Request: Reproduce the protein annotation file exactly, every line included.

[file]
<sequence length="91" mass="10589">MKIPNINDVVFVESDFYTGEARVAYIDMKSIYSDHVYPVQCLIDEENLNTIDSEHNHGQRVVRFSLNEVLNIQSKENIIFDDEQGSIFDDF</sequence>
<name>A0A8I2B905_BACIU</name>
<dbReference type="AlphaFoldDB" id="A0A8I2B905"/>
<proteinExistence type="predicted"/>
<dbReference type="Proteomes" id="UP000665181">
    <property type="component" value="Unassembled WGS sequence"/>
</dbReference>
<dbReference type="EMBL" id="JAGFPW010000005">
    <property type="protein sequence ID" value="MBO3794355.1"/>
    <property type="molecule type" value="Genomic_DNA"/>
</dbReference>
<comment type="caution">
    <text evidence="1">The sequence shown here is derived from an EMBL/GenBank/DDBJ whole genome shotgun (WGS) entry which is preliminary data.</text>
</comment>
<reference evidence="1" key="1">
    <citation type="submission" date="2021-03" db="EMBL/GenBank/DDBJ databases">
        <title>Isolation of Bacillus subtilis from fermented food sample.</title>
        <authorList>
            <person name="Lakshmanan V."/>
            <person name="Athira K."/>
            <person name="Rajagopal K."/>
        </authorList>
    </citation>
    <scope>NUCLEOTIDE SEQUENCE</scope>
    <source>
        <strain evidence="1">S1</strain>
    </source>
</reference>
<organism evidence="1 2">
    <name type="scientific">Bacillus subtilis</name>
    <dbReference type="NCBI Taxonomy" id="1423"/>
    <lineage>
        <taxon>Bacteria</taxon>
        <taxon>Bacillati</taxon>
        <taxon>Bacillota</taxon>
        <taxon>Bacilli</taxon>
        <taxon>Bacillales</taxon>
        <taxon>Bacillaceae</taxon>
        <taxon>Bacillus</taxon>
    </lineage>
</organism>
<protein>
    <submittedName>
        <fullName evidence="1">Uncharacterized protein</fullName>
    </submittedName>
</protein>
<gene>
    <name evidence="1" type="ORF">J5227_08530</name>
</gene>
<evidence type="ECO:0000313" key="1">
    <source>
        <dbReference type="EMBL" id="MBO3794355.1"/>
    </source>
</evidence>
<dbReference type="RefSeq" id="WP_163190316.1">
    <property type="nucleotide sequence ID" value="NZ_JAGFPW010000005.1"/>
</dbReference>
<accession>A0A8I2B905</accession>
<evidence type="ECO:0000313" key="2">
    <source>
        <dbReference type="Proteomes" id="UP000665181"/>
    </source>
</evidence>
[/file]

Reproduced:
<sequence length="91" mass="10589">MKIPNINDVVFVESDFYTGEARVAYIDMKSIYSDHVYPVQCLIDEENLNTIDSEHNHGQRVVRFSLNEVLNIQSKENIIFDDEQGSIFDDF</sequence>
<name>A0A8I2B905_BACIU</name>
<dbReference type="AlphaFoldDB" id="A0A8I2B905"/>
<proteinExistence type="predicted"/>
<dbReference type="Proteomes" id="UP000665181">
    <property type="component" value="Unassembled WGS sequence"/>
</dbReference>
<dbReference type="EMBL" id="JAGFPW010000005">
    <property type="protein sequence ID" value="MBO3794355.1"/>
    <property type="molecule type" value="Genomic_DNA"/>
</dbReference>
<comment type="caution">
    <text evidence="1">The sequence shown here is derived from an EMBL/GenBank/DDBJ whole genome shotgun (WGS) entry which is preliminary data.</text>
</comment>
<reference evidence="1" key="1">
    <citation type="submission" date="2021-03" db="EMBL/GenBank/DDBJ databases">
        <title>Isolation of Bacillus subtilis from fermented food sample.</title>
        <authorList>
            <person name="Lakshmanan V."/>
            <person name="Athira K."/>
            <person name="Rajagopal K."/>
        </authorList>
    </citation>
    <scope>NUCLEOTIDE SEQUENCE</scope>
    <source>
        <strain evidence="1">S1</strain>
    </source>
</reference>
<organism evidence="1 2">
    <name type="scientific">Bacillus subtilis</name>
    <dbReference type="NCBI Taxonomy" id="1423"/>
    <lineage>
        <taxon>Bacteria</taxon>
        <taxon>Bacillati</taxon>
        <taxon>Bacillota</taxon>
        <taxon>Bacilli</taxon>
        <taxon>Bacillales</taxon>
        <taxon>Bacillaceae</taxon>
        <taxon>Bacillus</taxon>
    </lineage>
</organism>
<protein>
    <submittedName>
        <fullName evidence="1">Uncharacterized protein</fullName>
    </submittedName>
</protein>
<gene>
    <name evidence="1" type="ORF">J5227_08530</name>
</gene>
<evidence type="ECO:0000313" key="1">
    <source>
        <dbReference type="EMBL" id="MBO3794355.1"/>
    </source>
</evidence>
<dbReference type="RefSeq" id="WP_163190316.1">
    <property type="nucleotide sequence ID" value="NZ_JAGFPW010000005.1"/>
</dbReference>
<accession>A0A8I2B905</accession>
<evidence type="ECO:0000313" key="2">
    <source>
        <dbReference type="Proteomes" id="UP000665181"/>
    </source>
</evidence>